Farmers’ hopes rising with first sign of a winter break

EYE TO EYE: Were these young Angus bulls just looking or were they having impure thoughts?
EYE TO EYE: Were these young Angus bulls just looking or were they having impure thoughts?

THE first sign of a possible early winter break is showing up as springs that are usually reliable indicators have started to run nicely and are gradually filling sand holes in creeks and gullies with fresh, clear water.

Last weekend’s snow and scattered rainfalls gave a nice lift to some areas and a brush-off to most of us.

There are reports of several producers who have been feeding big mobs of cattle and sheep for about 18 months that have long since run out of stored fodder and are feeding at a cost of $1000 per day at present.

Drought strategy

A WIDE range of opinions seems to have come from drought strategy meetings that have been held across our region.

Some advice has been given on an income tax position that may be reached by producers who virtually destocked on the first cloudless day and have received two years’ income in one year. Farm Management Deposits may be invaluable to some.

At the other end of the scale would be the farmers’ wives who regularly contact Lifeline as they are in an awful situation with $17 ewes being sold as well as $180 skinny cows, and the prospect of very big bills for bought-in stock feed looming large.

Lending an ear

OUR political leaders must be careful that their advice doesn’t sound a bit like “get on with it” as sometimes a good yarn and a listening ear from a politician can be valuable support.

Shooters, Fishers and Farmers members and supporters are already discussing the types of drought measures that they would support and, of course, many farmers are listening intently.

As an aside, how many times did you hear Treasurer Scott Morrison say the words “drought” or “agriculture” as he outlined his budget? Zero, or maybe once.

Words of wisdom

MANY thanks to local TWG wool expert Mark Horsburgh who contributes his valued wool market report to this column every Thursday.

Mark’s report and opinions are greatly appreciated by his readers.

Sheepish numbers

PROGRESSIVE merino breeders would be interested to see the Parkdale SRS ewes that were shorn by competition shearers at the recent Dubbo and Wellington shows.

These young ewes probably cut about 3.5kg of 19 micron wool at six months growth, probably 65mm staple length.

The videos of the shearing can be watched by googling Parkdale SRS Poll Merino Stud and following the links.

The ewes look like peas in a pod – not one wrinkle and very white wool.

Six-monthly shearing is certainly not for everyone as it doubles shearing costs per year, but it also can have many advantages and probably 10 per cent more wool.

COLD COMFORT: These freshly shorn ewes were sheltered in a tree lot in arctic conditions when a farmer’s drone found them.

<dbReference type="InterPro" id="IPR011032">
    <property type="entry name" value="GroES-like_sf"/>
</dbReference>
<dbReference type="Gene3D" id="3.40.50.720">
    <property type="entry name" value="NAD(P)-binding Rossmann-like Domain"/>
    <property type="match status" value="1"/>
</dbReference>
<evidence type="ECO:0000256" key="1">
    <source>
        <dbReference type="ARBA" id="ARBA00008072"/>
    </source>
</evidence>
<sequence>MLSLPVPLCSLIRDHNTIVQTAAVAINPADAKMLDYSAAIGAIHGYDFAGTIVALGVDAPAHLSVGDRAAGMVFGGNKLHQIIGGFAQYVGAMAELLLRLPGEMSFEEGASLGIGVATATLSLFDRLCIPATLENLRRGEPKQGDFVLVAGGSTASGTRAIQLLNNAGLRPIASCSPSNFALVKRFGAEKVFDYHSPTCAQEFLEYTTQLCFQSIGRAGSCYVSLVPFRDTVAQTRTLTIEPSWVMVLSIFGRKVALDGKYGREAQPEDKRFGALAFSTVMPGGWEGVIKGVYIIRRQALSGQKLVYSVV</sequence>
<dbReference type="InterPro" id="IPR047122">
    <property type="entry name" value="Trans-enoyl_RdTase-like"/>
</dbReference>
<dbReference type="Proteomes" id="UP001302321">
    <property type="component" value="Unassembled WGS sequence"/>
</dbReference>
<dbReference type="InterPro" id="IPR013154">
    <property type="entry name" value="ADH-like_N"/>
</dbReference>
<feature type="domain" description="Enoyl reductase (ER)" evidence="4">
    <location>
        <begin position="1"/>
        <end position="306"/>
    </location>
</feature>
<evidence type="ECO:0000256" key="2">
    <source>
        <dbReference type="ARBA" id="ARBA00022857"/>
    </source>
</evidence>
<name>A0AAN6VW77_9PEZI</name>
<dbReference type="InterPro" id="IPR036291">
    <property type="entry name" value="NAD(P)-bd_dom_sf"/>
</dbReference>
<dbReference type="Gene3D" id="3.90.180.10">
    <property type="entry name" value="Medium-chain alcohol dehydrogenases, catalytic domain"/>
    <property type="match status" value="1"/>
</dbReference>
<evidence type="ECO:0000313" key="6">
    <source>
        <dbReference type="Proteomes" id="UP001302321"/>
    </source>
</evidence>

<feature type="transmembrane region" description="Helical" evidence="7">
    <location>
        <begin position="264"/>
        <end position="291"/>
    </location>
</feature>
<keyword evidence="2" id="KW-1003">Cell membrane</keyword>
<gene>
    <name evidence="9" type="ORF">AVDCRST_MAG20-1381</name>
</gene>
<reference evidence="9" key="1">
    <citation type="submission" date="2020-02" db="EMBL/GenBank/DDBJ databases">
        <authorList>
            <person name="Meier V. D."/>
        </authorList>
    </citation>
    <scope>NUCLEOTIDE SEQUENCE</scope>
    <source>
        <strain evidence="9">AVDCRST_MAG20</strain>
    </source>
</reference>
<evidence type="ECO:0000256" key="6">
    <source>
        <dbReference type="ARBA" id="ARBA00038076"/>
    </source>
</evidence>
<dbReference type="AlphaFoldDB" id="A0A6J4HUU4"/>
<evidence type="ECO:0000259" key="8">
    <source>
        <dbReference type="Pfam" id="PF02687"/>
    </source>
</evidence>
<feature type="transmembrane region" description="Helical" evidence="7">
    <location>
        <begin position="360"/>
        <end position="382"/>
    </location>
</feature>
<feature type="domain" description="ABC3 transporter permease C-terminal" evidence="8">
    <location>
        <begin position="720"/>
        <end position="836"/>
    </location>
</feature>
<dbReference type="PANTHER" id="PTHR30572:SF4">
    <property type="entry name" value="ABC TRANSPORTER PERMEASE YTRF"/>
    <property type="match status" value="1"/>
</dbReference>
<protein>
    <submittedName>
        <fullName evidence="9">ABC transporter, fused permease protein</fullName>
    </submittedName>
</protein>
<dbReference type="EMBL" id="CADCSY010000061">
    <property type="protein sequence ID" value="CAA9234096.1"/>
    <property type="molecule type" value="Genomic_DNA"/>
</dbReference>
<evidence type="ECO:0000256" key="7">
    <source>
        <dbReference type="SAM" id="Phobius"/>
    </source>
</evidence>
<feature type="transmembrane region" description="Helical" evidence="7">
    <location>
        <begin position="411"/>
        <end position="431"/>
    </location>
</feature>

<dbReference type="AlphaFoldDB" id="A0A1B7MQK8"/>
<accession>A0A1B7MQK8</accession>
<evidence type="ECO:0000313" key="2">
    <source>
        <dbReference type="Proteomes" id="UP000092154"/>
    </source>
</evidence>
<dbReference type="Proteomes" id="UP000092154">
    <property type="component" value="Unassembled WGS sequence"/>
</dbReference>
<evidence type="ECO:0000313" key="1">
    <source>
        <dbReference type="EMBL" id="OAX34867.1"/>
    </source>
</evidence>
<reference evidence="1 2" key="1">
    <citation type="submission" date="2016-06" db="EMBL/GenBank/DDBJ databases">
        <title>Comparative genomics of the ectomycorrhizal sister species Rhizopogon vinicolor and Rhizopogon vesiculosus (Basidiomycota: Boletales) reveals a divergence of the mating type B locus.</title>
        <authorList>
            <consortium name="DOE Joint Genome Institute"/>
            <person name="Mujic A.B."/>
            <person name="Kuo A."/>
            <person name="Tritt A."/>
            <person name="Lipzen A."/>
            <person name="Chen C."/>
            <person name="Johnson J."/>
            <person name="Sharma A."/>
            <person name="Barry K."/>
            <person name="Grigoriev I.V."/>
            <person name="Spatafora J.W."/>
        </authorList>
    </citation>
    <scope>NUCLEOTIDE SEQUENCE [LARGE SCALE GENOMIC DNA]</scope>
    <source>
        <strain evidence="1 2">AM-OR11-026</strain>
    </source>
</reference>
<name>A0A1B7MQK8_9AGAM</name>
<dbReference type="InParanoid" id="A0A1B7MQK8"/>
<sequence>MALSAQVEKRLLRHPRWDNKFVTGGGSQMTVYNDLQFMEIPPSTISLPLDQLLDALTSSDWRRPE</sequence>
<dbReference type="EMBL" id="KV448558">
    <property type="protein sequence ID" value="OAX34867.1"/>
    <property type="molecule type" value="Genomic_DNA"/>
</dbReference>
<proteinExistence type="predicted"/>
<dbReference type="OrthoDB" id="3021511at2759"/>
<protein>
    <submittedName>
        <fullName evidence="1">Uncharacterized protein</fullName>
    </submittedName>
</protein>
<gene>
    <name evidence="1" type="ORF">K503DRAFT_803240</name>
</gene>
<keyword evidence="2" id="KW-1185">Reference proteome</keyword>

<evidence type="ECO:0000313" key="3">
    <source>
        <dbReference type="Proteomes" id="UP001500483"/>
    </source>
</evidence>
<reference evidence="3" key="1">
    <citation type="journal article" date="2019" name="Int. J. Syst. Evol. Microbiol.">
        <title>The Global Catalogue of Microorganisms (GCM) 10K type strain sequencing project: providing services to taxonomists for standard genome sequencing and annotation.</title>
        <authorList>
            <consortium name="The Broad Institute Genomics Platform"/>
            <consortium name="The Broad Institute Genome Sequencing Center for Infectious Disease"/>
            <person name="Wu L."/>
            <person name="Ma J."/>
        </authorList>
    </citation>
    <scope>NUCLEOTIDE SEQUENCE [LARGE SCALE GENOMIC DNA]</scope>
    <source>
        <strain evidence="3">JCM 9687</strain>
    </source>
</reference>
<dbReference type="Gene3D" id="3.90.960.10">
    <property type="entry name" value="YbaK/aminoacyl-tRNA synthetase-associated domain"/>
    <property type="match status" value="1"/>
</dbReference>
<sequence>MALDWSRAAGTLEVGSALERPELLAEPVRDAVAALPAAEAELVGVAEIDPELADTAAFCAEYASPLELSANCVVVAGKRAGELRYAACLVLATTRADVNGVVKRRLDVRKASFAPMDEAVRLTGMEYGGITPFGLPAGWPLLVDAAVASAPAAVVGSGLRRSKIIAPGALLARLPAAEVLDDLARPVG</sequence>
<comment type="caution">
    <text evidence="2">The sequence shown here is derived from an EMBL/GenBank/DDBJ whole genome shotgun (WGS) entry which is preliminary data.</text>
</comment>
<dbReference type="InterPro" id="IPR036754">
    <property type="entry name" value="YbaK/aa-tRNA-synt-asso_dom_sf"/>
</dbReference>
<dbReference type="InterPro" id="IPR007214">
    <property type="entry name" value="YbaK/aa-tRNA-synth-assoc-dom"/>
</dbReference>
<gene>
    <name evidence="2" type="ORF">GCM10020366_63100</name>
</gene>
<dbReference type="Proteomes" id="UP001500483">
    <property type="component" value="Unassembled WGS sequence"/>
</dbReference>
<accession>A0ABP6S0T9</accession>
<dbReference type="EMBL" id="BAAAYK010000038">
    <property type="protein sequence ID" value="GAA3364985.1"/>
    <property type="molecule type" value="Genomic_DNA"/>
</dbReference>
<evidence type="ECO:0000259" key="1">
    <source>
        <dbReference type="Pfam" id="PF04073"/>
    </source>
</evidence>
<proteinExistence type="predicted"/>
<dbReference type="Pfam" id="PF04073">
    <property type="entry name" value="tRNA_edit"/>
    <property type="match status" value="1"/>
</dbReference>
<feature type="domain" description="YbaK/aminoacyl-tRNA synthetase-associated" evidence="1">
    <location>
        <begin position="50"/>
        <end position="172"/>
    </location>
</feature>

COLD COMFORT: These freshly shorn ewes were sheltered in a tree lot in arctic conditions when a farmer’s drone found them.

Winter is coming

DURING budget week we noticed the PM and Treasurer looking snug in black, woollen overcoats and these coats are obvious on Bathurst streets as the first real burst of winter arrives.

Brushed cotton apparel shows us many wonderful colours and styles but when temperatures really fall, the worsted overcoats are in a class of their own.

Our leaders certainly look like ambassadors for wool in their new coats.

Points of interest

A GROUP of Bathurst men asked me questions on the future of many forms of agriculture in the Central Tablelands and a few dot points might cause some comment:

  • The cost/price squeeze will probably continue and every rural enterprise will be affected.
  • Dealers cattle and backgrounders will look for some very good opportunities and will still destock at the first hint of a drying season.
  • Crossbred ewes for prime lamb production are easier on pastures and fodder crops as many lambs are sold before six months of age.
  • Self-replacing merino flocks are hard on your country and grazing of them is a high risk category at present and inputs are now costly.
  • High cost of land, stock, inputs and mandatory charges are a cause of concern.
  • If climate change is real or if this is a 40-year dry cycle, much thought must be given to a strategic plan for the future of family farming.

Hit and myth

THIS may not be an urban myth.

Four adults who were together on a farmlet near Cow Flat, 15km south of Bathurst, assure me that they saw a big black feline padding along the Vale Creek in early dusk.

They described it “much too big  for a cat; perhaps a black panther”

 I’m told that most of the group were in a fair to good viewing condition.

Wool report

IT was an excellent week for the wool market as prices for  merino wool lifted strongly, continuing the momentum from the previous week.

All sale centres recorded strong gains on both days of selling.

Crossbred wools were firm with some ups and downs in all centres.

The northern market indicator finished the week on 1940 c/kg which is the highest it has been for the past 12 months.

The northern market indicator is running around 900c/kg above the 10-year average.

Sales next week in Sydney, Melbourne and Fremantle will see 37,496 bales on offer.

Mark Horsburgh, TWG Landmark

Laugh lines

GEORGE was at the chemist’s counter and produced a little brown bottle and a spoon.

“Would you taste this please?” he asked politely, and the chemist obliged by taking a sip.

“That was awful,” he grimaced.

George was pleased and queried: “Not a bit sweet? That’s great news. The doctor told me to get you to test my urine for sugar.”


A LADY friend tells me that she intends to age gracefully and keep having facelifts until her ears meet at the back of her head.

Meanwhile, my grandson tells me that I’m now 70 plus GST – and he’s right.